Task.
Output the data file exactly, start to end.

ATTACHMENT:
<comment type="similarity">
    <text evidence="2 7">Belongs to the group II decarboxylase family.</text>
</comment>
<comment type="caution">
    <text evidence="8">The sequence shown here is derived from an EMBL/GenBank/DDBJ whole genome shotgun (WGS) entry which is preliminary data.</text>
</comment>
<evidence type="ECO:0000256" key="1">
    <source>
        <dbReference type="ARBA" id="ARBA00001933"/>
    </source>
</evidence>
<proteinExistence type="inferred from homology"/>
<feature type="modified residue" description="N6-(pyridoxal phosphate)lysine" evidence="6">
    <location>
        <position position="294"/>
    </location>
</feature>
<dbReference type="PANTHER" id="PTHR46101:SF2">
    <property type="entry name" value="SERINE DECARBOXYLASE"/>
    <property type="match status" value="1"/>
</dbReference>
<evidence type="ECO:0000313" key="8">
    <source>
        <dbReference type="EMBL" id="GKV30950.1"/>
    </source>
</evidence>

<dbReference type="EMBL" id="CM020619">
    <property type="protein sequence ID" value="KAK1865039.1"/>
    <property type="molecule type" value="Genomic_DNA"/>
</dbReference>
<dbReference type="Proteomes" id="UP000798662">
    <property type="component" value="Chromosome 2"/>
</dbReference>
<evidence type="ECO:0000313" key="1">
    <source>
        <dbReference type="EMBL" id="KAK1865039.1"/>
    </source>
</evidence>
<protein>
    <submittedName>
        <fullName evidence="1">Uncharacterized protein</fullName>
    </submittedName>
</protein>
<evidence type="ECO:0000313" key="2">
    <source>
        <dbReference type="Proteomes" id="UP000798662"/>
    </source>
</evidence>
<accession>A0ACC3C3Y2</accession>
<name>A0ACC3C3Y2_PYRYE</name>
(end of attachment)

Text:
<comment type="similarity">
    <text evidence="2 7">Belongs to the group II decarboxylase family.</text>
</comment>
<comment type="caution">
    <text evidence="8">The sequence shown here is derived from an EMBL/GenBank/DDBJ whole genome shotgun (WGS) entry which is preliminary data.</text>
</comment>
<evidence type="ECO:0000256" key="1">
    <source>
        <dbReference type="ARBA" id="ARBA00001933"/>
    </source>
</evidence>
<proteinExistence type="inferred from homology"/>
<feature type="modified residue" description="N6-(pyridoxal phosphate)lysine" evidence="6">
    <location>
        <position position="294"/>
    </location>
</feature>
<dbReference type="PANTHER" id="PTHR46101:SF2">
    <property type="entry name" value="SERINE DECARBOXYLASE"/>
    <property type="match status" value="1"/>
</dbReference>
<evidence type="ECO:0000313" key="8">
    <source>
        <dbReference type="EMBL" id="GKV30950.1"/>
    </source>
</evidence>

<dbReference type="EMBL" id="CM020619">
    <property type="protein sequence ID" value="KAK1865039.1"/>
    <property type="molecule type" value="Genomic_DNA"/>
</dbReference>
<dbReference type="Proteomes" id="UP000798662">
    <property type="component" value="Chromosome 2"/>
</dbReference>
<evidence type="ECO:0000313" key="1">
    <source>
        <dbReference type="EMBL" id="KAK1865039.1"/>
    </source>
</evidence>
<protein>
    <submittedName>
        <fullName evidence="1">Uncharacterized protein</fullName>
    </submittedName>
</protein>
<evidence type="ECO:0000313" key="2">
    <source>
        <dbReference type="Proteomes" id="UP000798662"/>
    </source>
</evidence>
<accession>A0ACC3C3Y2</accession>
<name>A0ACC3C3Y2_PYRYE</name>